US studies options for possible Pakistan attack

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Washington, May 29: The US Army is studying options for a (unilateral strike) in Pakistan, in case a successful terror strike on America is traced back to the semi-autonomous tribal regions of that country, top military officials have disclosed.

Officials said that the alleged links between the confessed Times Square bomber Faisal Shahzad and the terror groups operating from the lawless tribal regions, particularly the Taliban, have (sharpened) the Obama administration''s need for retaliatory options.

Planning has been reinvigorated in the wake of Times Square, The Washington Post quoted one of the officials, privy to the development, as saying.

It may be noted that President Obama sent his two top security advisers- National Security Adviser James Jones, and the Central Investigation Agency (CIA) Director Leon Panetta to Islamabad earlier this month, who reportedly told both the civilian and the military leadership of that country that it must go against extremists flourishing on country's soil with more force.

US officials said that there is a broad consensus amidst the country's military establishment that airstrikes would be the best option to erode the threat posed by Al-Qaeda and its affiliates. However, there are also concerns over not letting any military action to affect the relationship between both countries.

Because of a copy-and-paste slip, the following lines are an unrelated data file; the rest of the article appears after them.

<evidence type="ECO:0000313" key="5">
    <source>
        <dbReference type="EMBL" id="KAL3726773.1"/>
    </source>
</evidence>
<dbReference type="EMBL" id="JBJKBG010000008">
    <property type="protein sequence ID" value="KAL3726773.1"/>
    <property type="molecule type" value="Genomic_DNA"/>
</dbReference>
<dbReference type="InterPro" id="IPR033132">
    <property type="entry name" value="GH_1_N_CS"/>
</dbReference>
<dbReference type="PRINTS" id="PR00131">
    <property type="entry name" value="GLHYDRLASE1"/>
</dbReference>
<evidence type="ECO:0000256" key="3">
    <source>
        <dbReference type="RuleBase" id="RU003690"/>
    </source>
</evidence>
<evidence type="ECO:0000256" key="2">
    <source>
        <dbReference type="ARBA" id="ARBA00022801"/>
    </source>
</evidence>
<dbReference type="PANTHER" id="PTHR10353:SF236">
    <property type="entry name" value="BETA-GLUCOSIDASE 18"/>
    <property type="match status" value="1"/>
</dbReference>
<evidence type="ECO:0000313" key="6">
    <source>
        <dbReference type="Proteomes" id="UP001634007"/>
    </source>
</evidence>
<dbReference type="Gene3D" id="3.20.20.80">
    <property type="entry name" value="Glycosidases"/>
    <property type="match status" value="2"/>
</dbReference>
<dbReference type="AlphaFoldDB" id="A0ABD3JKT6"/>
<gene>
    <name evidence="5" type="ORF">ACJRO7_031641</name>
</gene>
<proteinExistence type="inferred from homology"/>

"The general feeling is that we need to be circumspect in how we respond so we don''t destroy the relationships we''ve built" with the Pakistani military," the newspaper quoted another official, as saying.

It is pertinent to mention that the CIA has the authority to designate and strike targets in Pakistan without case-by-case approval from the White House.

The U.S. military forces are currently authorized to carry out unilateral strikes in Pakistan, but only if there is solid intelligence against any of the three 'high-value' targets: Al-Qaeda chief Osama bin Laden, second in command Ayman al-Zawahiri, and the Taliban warlord Mohammad Omar.

"The bottom line is you have to have information about targets to do something, we have a process that remains cumbersome. If something happens, we have to confirm who did it and where it came from. People want to be as precise as possible to be punitive," added an official.


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